When I mentioned on my personal blog that I had recently read and loved The Book Thief by Markus Zusak, our managing editor Jennifer, ever the taskmaster, suggested I write up a review for our site here. I told her I wasn’t sure I had much to offer by way of review other than 1) it’s fantastic! and 2) go read it already!
Side note: Totally kidding about the taskmaster bit! Jennifer is great!
The Book Thief is compelling… haunting… sad… hopeful… different… unique… beautifully written… full of richly drawn characters that I grew to love… a book I could not put down until I had devoured it, finishing it with tears in my eyes… need I go on? I could offer you a plot summary, the likes of which you can read at amazon or any other bookseller’s site. Even as I would try to describe to you the storyline, naming Death as the storyteller and Nazi Germany the setting, you might write it off as too sad and maybe a little too strange. Death? The narrator?
Yes, Death tells us the story of Liesel, a young German girl, the book thief herself. Death narrates, but it’s not as morbid as you might think. He’s self deprecating and almost humorous at times, writing with sparse prose and occasional understated wit, offering various “newsflashes” with bold type and all caps. He is thoroughly fascinated with human resilience and courage as well as the power of love. And, as you might expect, Death is no bit player in the story. It’s Nazi Germany after all. So, yeah, it’s a sad book, but not wholly so. As I said, I grew to love Liesel, her foster parents, particularly her father, as well as the young Jew Max who came to live in their basement and Rudy, her yellow haired partner in crime.
So, for my review: 1) It’s fantastic. One of the best books I’ve read, a distinction I don’t like to toss around easily. I loved it.
2) Now, go read it. Already.
Note: I think here in the US it is marketed as a YA novel so parents may want to note that there is some coarse language, though mostly in German with the occasional translation (!).
Wife and mother, Bible teacher and blogger, Lisa loves Jesus, coffee, dark chocolate and, of course, books. Read more of her reflections at Lisa writes….
Great review , I loved this novel when it came out as an Australian prize winner. I was totally surprised when Knopf in the US decided to market it as YA. I hope adults aren’t passing it by because of that strategy. I recently posted a guest review of it too. It’s nice to see something reviewed that’s not just newly released but a good solid story.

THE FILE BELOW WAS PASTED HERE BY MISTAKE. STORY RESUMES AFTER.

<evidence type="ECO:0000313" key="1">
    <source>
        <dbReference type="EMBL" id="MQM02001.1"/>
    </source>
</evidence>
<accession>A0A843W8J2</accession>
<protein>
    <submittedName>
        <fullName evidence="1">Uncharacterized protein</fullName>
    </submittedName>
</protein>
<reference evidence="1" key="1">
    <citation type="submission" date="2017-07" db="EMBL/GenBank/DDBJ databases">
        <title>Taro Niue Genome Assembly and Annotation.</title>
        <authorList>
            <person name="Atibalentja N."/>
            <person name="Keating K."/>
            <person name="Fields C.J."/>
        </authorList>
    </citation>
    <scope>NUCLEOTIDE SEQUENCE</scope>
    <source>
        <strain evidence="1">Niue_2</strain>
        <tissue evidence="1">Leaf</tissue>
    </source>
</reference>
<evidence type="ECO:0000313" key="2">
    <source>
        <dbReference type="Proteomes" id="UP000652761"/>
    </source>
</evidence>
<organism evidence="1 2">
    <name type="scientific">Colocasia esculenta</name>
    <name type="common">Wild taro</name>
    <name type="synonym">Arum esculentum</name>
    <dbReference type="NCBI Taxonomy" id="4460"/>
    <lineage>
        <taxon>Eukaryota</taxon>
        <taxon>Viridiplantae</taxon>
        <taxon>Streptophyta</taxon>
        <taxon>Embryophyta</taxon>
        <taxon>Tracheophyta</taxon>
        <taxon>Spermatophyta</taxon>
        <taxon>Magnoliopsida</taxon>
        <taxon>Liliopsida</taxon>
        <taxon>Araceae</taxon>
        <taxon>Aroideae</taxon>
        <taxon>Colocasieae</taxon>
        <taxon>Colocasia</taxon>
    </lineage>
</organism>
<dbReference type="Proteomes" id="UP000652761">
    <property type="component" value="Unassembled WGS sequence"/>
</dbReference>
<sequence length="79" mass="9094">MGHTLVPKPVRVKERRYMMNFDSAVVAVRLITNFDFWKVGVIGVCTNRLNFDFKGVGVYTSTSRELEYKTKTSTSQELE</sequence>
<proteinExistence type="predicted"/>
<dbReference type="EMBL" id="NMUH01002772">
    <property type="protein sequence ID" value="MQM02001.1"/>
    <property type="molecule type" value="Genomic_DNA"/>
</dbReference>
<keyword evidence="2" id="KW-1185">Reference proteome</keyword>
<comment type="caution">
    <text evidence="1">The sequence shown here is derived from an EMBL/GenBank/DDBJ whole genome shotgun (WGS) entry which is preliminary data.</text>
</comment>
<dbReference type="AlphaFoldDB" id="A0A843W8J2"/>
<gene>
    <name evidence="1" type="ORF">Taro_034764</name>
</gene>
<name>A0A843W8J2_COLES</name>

The Book Thief was one of the best books I read in 2008! You can read my review here–>http://hopeistheword.wordpress.com/2008/08/31/book-review-the-book-thief-by-markus-zusak/
I agree wholeheartedly – it’s fantastic, now go read it already! =) A lot of people I recommend this to, lose interest when I mention either (a) Death narrates, or (b) it’s set in Nazi Germany. I wish I could explain better why they should read it. *sigh*
I saw this on amazon and was intrigued. I’ll definitely have to check it out.
Oh, my online book club chose this as one month’s selection sometime last year, and for some reason or another I opted out that month. Man, I’ve heard nothing but fantastic things about this since, and I’ve really been kicking myself!!
It’s in my pile right now. I may have to move it to the top!
I loved this book.
Jennifer, Snapshot (and 5M4B) says
See I told you so!!
Great review. It’s been on my radar a while as well.
This was the first book my library’s new book club read and we all loved it. Great book!
I LOVE this book and declared it one of those “redefining” books that make you intolerant of other less compelling ones! For a special treat, also listen to it on CD. I just finished it for the second time that way and it’s amazing in its own right.
S. Krishna says
I’ve heard such great things about this book but never have actually read it. I’ll have to do that soon!
Add another book to my growing list!
Carol in Oregon says
I echo Sara’s thoughts: listening to it on audio is incredible. Allan Corduner (I don’t think I’ve listened to any other of his performances) does an impeccable job; the German pronunciations add so much color. All those sau- words which I think sow, short vowel o, are pronounced ZOW.
I wish the author had toned down the language. My kids are mostly grown now, but I wouldn’t want a 12 year old girl to pick it up with no warning. Undoubtedly I am sheltered and live in a PG life. But the a**-licker epithets and Jesus, Mary and Joseph do make me cringe.
But the writing is so crisp. I have both the audio and the book checked out of the library. I’m listening to it, because time allows me to do that first. I’m looking forward to reading the book with my journal close by to capture all the incredible phrases.